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May 2018

Sterile filtration of wine

In the April issue (p. 40), I introduced wine filtration as a controversial issue, controversial because many regard filtration as introducing an industrial step in the process of making wine with minimal interference. James Halliday, writing in the Australian Wine Companion, comments that ‘sterile filtration is the most controversial form of what is a controversial subject at best [filtration generally], although the controversy is seldom created by winemakers; it is more frequently due to wine writers who have no practical knowledge of the subject’ (

Fighting words from Halliday perhaps. However, given the number of industry articles that address issues such as why and how, I am not sure that it is just wine writers who have an issue with filtration, especially sterile filtration. In essence, there are two stability issues that require filtration – physical stability and microbiological stability – the latter requiring sterile filtration. Matt Holdstock, an oenologist at the Australian Wine Research Institute, has published a succinct note on sterile filtration on the Wine Australia website ( Matt comments on the need for winemakers to know the wine composition when deciding when or if to filter. For example, residual sugar (glucose, fructose) and malic acid are classic food sources for yeasts and bacteria, thereby underlying the need for sterile filtration.

The relationship between sterile filtration and winemaking practice raises a terminology issue. Many winemakers will pass their wine through a 0.45 µm filter and claim that it is a sterile filtration. There are some difficulties with this simple strategy. First, it is essential that the filter used has an ‘absolute’ pore size; that is, it is capable of removing 90–99% (manufacturer-dependent criterion) of particles at or above the stated pore size. Filters with a ‘nominal’ pore size of 0.45 µm may only retain 60% or more of particulate material at or above this pore size.

The second difficulty is that some bacteria in wine are smaller than 0.45 µm and so wine filtered through 0.45 µm cannot be said to be truly sterile. Greg Howell MRACI CChem from Vintessential has described the terminology dilemma rather succinctly ( Yeasts are generally between 5 and 10 µm, so relatively easy to remove by filtration. Bacteria are much smaller, with size or diameter depending on the shape. Spherical cocci, such as Oenococcus oeni and Pediococcus, have diameters between 0.5 and 3 µm, whereas the rod-shaped bacilli, such as in Lactobacillus, range from 0.2 to 2 µm. Acetobaceter, the acetic acid producing organism, tends to be 0.6–0.8 µm.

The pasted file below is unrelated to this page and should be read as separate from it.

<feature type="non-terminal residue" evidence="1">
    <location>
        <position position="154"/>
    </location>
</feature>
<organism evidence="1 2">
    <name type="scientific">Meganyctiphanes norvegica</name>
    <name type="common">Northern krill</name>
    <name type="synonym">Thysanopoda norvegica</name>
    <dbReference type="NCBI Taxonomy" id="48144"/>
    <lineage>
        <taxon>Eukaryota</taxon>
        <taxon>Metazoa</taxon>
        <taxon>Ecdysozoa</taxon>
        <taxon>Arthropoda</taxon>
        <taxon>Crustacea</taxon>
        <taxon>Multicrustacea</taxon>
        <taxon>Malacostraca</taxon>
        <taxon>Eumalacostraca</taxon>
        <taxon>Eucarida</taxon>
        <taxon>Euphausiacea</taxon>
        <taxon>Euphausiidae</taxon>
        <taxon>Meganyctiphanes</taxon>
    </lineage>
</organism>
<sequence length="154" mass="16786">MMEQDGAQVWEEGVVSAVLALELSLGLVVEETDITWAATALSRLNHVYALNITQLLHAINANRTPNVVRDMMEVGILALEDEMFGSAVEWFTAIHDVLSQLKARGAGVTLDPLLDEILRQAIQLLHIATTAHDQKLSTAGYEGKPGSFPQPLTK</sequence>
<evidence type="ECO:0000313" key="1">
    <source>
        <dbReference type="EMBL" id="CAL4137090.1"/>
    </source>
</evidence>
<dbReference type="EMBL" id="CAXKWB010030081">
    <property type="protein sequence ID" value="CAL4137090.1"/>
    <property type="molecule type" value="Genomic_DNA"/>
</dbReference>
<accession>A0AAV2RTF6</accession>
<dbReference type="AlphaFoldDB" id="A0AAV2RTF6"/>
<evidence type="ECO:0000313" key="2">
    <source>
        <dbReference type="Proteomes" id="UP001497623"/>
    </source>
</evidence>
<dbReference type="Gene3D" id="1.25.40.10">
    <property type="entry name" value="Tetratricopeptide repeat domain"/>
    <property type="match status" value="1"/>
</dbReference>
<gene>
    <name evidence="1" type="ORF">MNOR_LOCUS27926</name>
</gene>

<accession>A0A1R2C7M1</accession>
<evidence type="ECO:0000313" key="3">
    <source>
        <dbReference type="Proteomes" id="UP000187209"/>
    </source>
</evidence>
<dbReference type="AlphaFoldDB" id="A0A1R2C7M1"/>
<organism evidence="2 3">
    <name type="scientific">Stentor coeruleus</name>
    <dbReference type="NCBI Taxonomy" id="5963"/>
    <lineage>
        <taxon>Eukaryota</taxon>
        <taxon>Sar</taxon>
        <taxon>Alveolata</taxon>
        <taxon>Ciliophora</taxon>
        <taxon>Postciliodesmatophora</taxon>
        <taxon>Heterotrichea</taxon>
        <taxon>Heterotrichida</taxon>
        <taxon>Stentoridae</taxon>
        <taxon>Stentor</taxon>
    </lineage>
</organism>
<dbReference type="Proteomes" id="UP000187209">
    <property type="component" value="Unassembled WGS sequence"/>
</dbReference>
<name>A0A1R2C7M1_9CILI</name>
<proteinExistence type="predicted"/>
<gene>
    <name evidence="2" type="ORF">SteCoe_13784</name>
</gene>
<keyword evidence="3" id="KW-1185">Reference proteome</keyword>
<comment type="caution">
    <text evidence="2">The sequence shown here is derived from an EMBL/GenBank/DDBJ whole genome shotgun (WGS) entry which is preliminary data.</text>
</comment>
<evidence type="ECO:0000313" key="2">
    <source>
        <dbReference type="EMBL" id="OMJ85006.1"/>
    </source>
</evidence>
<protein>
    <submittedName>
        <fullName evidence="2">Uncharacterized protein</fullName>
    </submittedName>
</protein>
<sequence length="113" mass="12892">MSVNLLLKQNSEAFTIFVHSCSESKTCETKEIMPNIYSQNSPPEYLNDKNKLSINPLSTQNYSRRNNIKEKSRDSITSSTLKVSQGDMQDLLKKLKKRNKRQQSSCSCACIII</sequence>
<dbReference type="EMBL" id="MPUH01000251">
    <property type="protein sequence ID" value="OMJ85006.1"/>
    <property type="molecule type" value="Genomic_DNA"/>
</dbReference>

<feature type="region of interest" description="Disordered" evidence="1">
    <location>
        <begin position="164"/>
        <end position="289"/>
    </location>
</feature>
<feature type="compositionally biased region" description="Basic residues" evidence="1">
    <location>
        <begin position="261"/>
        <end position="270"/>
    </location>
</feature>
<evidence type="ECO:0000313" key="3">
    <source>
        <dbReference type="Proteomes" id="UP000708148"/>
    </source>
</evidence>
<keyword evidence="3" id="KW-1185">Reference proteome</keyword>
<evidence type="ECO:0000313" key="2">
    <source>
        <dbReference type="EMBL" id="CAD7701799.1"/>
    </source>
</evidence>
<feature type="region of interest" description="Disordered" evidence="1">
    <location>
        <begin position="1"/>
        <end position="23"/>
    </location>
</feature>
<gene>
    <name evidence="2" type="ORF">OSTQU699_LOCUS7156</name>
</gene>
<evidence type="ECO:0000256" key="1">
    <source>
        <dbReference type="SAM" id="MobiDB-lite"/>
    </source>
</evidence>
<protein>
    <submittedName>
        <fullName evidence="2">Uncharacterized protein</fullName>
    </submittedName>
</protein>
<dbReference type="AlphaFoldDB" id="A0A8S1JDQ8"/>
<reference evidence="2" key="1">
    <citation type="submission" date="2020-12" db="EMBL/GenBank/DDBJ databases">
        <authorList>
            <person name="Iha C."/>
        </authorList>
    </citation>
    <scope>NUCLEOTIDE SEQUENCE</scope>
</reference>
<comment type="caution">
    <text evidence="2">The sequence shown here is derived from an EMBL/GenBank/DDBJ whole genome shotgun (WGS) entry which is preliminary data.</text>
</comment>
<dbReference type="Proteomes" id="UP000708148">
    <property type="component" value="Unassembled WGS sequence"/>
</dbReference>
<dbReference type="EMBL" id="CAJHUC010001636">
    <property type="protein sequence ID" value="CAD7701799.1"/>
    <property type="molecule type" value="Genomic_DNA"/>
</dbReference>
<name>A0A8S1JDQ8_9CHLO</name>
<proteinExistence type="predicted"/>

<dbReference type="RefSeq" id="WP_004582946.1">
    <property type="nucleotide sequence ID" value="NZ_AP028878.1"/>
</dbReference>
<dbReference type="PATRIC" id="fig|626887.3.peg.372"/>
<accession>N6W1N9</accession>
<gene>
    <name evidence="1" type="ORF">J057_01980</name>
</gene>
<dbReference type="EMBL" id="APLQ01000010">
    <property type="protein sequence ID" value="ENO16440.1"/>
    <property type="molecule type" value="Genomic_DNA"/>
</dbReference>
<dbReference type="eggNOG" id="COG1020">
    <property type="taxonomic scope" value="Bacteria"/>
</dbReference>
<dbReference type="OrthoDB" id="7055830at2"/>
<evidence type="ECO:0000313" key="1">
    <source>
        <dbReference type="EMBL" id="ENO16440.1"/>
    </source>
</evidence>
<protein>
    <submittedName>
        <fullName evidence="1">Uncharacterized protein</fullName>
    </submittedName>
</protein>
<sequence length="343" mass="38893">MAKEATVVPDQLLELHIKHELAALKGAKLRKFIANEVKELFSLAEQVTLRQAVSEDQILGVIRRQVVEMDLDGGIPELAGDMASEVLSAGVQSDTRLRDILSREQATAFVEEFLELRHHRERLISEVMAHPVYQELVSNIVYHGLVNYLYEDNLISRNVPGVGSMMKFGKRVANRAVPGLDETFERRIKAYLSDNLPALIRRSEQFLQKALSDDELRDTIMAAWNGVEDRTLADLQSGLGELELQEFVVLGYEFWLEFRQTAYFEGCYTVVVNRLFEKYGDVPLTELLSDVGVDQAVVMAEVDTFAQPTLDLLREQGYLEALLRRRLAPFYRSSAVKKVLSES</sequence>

Thus, there seems to be a need for a 0.2 µm standard to ensure that filtration produces a sterile product. I am not aware that this is used in routine winery processing and Greg Howell notes ( that ‘many, if not most, winemakers have a great concern’ about filtration at this size, the argument being ‘that such fine filtration will most likely remove much of the positive attributes from the wine’.

With 13–15% alcohol wines that have low residual sugar, low pH, have been through malo-lactic fermentation and have a good sulfur dioxide regime, the chances of microbial spoilage without filtering are generally low. However, lower alcohol sweet wines with poor sulfur dioxide management are severely at risk of spoilage unless they are filtered before bottling.

Ensuring sterility in the bottled wine does involve more than good filtration. Even with the most careful filtration procedure, microbial contamination can still occur in the final step in preparing the wine for market, the bottling process. Bottling lines are notorious for harbouring yeasts and bacteria and even the occasional mould. Dr Tina Tran and colleagues from the AWRI have discussed the packing process in detail (see Good quality assurance practice is necessary to ensure cleanliness before passing the ‘sterile filtered’ wine through the line to the bottle. Hot water above 80°C is reasonably effective in sterilising the lines, as is steam containing caustic cleaning agents, provided all traces of caustic are removed before commencing bottling. Checking places where wine may be trapped, such as joins, seals and

O-rings is always helpful to ensure that old wine has been removed prior to the next bottling run. Water used in the sterilisation process needs to be clean as well. Simple filtration of the water is usually sufficient. While microbial contamination can be checked by plating samples from the bottling wine onto a suitable growth medium and monitoring the growth of colonies, this is a slow process and not an overly useful routine quality check. None-the-less, good QA is far better than having the wine returned as ‘spoilt’ with consequent loss of customer satisfaction.

Geoffrey R. Scollary FRACI CChem ( was the foundation professor of oenology at Charles Sturt University and foundation director of the National Wine and Grape Industry Centre. He continues his wine research at the University of Melbourne and Charles Sturt University.

Among all the controversy regarding filtration, perhaps Matt Holdstock’s words are appropriate: ‘A well performed filtration of the appropriate grade will not have a negative effect on wine quality’.

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